Sources familiar with the development said the capital market regulator is looking at the trading data for Monday (November 18) when shares of FTIL surged nearly 20% even though the company had not disclosed any material information affecting the stock price. Volumes on the stock were also more than 10 times higher on Monday compared with the previous trading session.
However, the next day, the company announced that it had sold 100% stake in Singapore Mercantile Exchange (SMX) for a sum of $150 million and money was to be used for repayment of foreign currency loans and external commercial borrowings.
“The surge in the stock price on Monday when seen in the context of the timing of the announcement on Tuesday gives rise to suspicion,” said a person familiar with the development. “Obviously some people were aware of the negotiations and also the outcome. The surveillance data will be analysed to form a conclusion,” he added wishing not to be named.
On Monday when share rose 20%, the street was abuzz with talks that an “important” announcement from FTIL was likely later in the day. Market players add many were already speculating the announcement could be related to FTIL selling stake in one of its overseas ventures.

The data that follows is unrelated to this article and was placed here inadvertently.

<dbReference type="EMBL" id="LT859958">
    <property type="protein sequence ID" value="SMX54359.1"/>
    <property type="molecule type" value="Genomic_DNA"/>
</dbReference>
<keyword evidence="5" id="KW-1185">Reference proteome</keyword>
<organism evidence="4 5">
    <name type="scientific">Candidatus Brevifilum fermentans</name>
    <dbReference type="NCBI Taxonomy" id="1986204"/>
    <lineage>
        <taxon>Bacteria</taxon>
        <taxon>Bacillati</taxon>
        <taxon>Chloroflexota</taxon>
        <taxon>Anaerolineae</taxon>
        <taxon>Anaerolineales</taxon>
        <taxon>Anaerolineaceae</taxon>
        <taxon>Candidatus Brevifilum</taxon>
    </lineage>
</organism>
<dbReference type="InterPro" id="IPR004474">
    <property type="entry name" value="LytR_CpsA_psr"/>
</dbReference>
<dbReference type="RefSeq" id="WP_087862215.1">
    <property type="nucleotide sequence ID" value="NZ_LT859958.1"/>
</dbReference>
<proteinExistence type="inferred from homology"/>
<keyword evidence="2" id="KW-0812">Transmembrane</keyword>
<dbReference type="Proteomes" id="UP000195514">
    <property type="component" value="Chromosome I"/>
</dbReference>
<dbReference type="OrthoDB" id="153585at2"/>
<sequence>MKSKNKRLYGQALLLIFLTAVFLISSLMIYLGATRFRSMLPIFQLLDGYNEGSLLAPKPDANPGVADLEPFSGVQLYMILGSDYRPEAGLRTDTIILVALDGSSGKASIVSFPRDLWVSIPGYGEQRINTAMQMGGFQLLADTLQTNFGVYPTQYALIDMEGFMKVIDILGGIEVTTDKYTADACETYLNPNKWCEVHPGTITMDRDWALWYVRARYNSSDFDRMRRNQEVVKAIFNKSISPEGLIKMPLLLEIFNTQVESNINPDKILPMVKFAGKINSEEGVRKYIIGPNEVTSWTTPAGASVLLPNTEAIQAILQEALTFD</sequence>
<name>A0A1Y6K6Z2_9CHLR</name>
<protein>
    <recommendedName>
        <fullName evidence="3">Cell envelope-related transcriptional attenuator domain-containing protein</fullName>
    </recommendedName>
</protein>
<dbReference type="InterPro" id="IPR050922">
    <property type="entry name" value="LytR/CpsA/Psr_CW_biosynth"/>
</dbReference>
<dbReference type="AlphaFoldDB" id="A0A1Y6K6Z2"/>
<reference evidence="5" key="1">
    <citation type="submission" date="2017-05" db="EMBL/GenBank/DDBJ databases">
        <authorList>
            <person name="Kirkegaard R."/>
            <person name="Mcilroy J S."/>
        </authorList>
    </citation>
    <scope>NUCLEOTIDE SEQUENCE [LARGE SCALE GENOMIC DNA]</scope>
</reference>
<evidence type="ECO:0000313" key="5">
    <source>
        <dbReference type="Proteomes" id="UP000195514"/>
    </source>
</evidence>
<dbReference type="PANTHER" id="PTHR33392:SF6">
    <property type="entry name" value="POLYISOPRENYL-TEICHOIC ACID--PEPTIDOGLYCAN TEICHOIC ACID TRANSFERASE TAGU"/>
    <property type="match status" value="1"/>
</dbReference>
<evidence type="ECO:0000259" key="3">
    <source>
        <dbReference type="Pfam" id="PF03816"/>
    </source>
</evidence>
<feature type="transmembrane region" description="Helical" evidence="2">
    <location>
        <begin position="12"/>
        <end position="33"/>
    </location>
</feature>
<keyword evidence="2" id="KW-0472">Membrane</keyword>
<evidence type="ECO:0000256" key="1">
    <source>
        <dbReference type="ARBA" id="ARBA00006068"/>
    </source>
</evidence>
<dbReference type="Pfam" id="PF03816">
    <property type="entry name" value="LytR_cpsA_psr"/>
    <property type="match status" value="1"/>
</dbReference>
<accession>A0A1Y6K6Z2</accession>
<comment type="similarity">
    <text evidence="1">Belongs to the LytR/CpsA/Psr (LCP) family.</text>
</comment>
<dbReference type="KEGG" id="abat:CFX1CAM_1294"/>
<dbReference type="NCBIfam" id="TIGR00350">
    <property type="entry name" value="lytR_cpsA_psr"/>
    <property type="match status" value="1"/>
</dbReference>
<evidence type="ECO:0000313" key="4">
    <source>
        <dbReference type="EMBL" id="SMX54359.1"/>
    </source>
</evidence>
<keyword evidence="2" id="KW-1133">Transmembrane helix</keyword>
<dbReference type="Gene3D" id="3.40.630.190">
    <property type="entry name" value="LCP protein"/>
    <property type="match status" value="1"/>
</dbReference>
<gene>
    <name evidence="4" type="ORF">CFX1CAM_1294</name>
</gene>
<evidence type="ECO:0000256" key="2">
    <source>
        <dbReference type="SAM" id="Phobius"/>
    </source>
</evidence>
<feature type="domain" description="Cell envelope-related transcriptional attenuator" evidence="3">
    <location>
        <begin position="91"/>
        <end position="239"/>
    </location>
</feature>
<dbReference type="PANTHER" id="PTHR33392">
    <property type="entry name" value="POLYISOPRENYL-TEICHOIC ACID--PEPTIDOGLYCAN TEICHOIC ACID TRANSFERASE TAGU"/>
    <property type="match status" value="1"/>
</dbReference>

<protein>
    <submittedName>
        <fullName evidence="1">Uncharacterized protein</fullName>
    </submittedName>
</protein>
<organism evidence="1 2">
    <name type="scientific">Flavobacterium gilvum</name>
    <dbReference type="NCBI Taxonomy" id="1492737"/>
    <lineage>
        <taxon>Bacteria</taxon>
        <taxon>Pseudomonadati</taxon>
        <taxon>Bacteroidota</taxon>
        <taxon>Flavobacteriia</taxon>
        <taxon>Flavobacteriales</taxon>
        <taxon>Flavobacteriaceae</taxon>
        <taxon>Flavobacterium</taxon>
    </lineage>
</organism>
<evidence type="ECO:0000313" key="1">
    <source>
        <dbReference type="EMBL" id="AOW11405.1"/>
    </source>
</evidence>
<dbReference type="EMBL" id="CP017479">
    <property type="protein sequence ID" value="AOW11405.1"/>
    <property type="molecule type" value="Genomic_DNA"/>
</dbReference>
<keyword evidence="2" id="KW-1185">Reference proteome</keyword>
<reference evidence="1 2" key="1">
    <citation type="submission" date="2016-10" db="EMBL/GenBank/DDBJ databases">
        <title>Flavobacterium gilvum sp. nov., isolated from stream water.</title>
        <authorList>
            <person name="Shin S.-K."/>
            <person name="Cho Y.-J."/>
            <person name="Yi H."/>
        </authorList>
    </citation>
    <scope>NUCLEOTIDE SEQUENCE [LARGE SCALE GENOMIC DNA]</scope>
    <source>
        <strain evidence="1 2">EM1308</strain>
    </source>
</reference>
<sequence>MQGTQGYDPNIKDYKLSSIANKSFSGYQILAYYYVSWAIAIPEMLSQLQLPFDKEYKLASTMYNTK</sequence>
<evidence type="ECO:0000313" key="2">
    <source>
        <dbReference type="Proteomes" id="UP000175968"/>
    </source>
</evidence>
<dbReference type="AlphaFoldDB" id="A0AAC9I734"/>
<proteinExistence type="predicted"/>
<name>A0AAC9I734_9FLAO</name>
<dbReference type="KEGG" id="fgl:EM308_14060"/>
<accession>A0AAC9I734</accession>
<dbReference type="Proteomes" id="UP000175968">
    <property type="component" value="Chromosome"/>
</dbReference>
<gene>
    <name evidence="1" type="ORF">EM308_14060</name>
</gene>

Sources say the regulator is also aware of the chain of events and is probing if certain entities were privy to the stake sale information on Monday and traded shares accordingly. On Tuesday, the announcement was made at 8:36 am before the markets opened for trading.
Data is being collected from the stock exchanges as also from Sebi’s internal Integrated Market Surveillance System (IMSS).
Ever since the settlement crisis at the National Spot Exchange (NSEL) has come to light, this is the second time the regulator is probing the trade details of FTIL, which is the parent entity of the spot exchange.
On August 1, a day after NSEL suspended trading in all contracts barring e-series, FTIL share fell 65% while shares of Multi Commodity Exchange (MCX) lost 20%. FTIL holds 26% stake in the commodity futures exchange. The regulator probed the trading data of certain entities to ascertain whether they had any advance information about problems at NSEL. Trading pattern of brokerage firms with significant exposure to NSEL were specifically looked into. The outcome of the enquiry has not been disclosed by the regulator.